WHITMAN — The Board of Selectmen, in a joint meeting with three other committees working on the town’s fiscal crisis, heard a report Tuesday, Oct. 8 on the Capital Improvement Plan drafted by UMass, Boston’s Edward J. Collins Jr., Center for Public Management.
The work was funded by a Community compact Grant.
“We’re going to have a talk at the next Selectmen’s meeting about re-energizing capital projects and getting a clear sense of direction of how we want to go,” said Town Administrator Frank Lynam.
All supporting materials for the report will be provided to the town, said Collins Center team leader Sarah Concannon.
“I think we need to look at all the capital projects that are listed and prioritize,” agreed Selectmen Vice Chairman Dan Salvucci.
“What we really need, I think, is to assign this work to the capital planning group,” Lynam said. “They’re going to have to analyze and present that information.”
Ultimately, the way Lynam hopes to see that work progress is to review and prioritize the information, and present it to the Selectmen and Finance Committee, with recommendations as to how to move forward. That is a project he estimates will take about two months.
“We have to get out of the idea of doing one project here and one project there, and start putting together a comprehensive plan,” he said.
Concannon and her team members, management expert James Tarr and finance expert Stephen Cirillo, made the presentation to a small audience and the committees at Town Hall Auditorium. A fourth member of the team, David Colton, could not attend.
“This wasn’t a quick process,” Concannon said, noting that her team met with all town department heads. “We really appreciated the time your staff spent with us. Without their participation, we really can’t do our job well.”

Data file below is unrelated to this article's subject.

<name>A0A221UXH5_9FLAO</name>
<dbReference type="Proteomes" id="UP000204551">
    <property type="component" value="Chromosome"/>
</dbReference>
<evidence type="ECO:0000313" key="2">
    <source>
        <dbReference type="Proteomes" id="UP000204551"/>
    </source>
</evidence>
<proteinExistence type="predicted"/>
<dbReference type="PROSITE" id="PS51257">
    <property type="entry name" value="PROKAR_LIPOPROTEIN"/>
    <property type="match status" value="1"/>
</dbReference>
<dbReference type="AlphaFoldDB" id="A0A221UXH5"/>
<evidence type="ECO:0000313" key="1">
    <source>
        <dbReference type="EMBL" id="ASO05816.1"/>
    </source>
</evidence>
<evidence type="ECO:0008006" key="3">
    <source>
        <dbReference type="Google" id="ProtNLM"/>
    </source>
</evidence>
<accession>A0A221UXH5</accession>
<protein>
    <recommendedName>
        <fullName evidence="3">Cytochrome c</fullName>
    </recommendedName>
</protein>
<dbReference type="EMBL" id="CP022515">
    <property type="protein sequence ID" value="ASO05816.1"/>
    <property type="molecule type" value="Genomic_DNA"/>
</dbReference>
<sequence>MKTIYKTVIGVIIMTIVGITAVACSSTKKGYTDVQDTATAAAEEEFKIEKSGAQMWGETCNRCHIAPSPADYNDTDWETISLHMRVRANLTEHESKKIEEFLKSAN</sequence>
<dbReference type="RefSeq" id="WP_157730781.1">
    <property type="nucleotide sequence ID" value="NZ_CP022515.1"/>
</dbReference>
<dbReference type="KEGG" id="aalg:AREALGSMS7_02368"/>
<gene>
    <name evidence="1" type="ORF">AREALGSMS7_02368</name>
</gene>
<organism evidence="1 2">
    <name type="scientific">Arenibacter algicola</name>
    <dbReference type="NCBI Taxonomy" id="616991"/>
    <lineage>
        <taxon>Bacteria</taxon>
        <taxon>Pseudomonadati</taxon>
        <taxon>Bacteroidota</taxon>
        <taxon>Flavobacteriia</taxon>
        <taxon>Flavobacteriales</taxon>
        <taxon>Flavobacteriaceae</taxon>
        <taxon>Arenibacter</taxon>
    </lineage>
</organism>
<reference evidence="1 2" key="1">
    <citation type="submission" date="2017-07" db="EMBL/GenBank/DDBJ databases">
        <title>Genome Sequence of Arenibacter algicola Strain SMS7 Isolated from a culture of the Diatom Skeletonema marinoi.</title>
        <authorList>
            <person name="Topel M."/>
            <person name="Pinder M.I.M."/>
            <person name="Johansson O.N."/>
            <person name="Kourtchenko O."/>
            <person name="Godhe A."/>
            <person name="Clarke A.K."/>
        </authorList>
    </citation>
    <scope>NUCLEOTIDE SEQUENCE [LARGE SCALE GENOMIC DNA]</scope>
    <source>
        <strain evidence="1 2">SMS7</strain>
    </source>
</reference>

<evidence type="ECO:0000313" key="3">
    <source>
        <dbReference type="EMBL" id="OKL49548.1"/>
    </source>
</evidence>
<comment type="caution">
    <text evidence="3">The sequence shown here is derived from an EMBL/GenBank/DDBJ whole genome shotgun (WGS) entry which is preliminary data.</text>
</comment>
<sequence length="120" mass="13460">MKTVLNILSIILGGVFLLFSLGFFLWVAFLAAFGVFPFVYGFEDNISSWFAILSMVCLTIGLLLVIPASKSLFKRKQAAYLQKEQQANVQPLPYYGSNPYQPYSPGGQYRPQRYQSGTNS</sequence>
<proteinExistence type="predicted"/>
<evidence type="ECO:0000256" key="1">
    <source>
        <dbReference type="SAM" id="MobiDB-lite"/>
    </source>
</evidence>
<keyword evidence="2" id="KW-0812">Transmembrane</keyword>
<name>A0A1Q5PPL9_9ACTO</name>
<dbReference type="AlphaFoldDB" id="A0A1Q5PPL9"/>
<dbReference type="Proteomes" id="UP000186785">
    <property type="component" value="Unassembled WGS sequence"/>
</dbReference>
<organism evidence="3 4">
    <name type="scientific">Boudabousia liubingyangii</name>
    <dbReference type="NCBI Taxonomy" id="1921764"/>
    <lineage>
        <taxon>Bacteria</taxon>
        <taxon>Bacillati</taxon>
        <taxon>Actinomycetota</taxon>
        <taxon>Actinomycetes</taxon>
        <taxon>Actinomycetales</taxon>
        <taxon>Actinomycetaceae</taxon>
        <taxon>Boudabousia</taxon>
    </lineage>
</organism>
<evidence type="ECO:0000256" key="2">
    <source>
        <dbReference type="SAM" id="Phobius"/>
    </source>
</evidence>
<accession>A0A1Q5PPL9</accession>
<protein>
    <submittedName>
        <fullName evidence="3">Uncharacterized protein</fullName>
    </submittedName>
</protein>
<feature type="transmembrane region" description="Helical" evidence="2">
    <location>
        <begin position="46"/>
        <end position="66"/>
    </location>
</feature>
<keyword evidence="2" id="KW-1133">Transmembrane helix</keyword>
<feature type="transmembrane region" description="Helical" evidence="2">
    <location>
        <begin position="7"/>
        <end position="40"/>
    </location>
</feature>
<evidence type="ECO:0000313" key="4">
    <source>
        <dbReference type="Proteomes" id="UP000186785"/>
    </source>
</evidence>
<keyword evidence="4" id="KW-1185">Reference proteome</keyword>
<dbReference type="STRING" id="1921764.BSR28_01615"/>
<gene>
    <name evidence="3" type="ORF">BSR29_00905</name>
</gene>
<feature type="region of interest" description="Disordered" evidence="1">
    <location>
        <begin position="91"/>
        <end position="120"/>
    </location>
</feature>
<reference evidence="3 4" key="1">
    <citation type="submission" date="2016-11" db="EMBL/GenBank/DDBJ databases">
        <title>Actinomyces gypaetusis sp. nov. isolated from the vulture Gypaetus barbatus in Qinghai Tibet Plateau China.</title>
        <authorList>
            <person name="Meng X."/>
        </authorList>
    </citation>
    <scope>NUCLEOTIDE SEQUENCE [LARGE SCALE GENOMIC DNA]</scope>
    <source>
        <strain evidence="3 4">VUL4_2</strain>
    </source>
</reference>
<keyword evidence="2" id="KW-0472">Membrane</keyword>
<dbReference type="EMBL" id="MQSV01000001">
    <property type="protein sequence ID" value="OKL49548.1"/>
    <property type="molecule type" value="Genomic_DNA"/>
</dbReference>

The team researched the town’s capital needs and reviewed online forms filled out by department heads before talking with them in detail. They then score projects to facilitate conversations on project priorities.
In Whitman, she noted that public works capital projects make up about 65 percent of the $24,849,969 in 142 total requested project costs — with water and sewer alone making up one third of the total, or $8,690,500 — Whitman schools [$3,886,000] represented 15 percent and the regional high school another 8 percent [$1,983,000].
The total costs of requested projects were then compared to available resources. The team also looked at available grants. The final plan was narrowed to 115 projects totaling $26.7 million. Of that, 88 percent, or $23.6 million is local investment — $9.2 million from the general fund, $13.6 from the enterprise fund and $790,000 from ambulance receipts — and another $3.1 mill from non-local sources, Concannon said.
Tarr outlined the basics of capital plans — major, non-recurring expenses, typically costing more than $5,000 to $10,000 with a useful life of at least five years. Capital improvement plans are comprehensive, multi-year projects encompassing all funding sources and departments with financially viable project details.
“We take into account the spending capacity of the community and we factor that in, and, if we reach a certain cut-off point, then we start asking about choices,” Tarr said. “Do we make a distinction as to what is a necessity and what is something that can be put off.”
Without a capital plan, Tarr said, municipalities may face negative effects on public health and safety as well as legal liability; staff inefficiency or ineffectiveness; costly emergency repairs; poorly managed or timed projects; inconsistent capital costs that can have an impact on the operating budget; and financial disorder that can have a negative effect on bond ratings.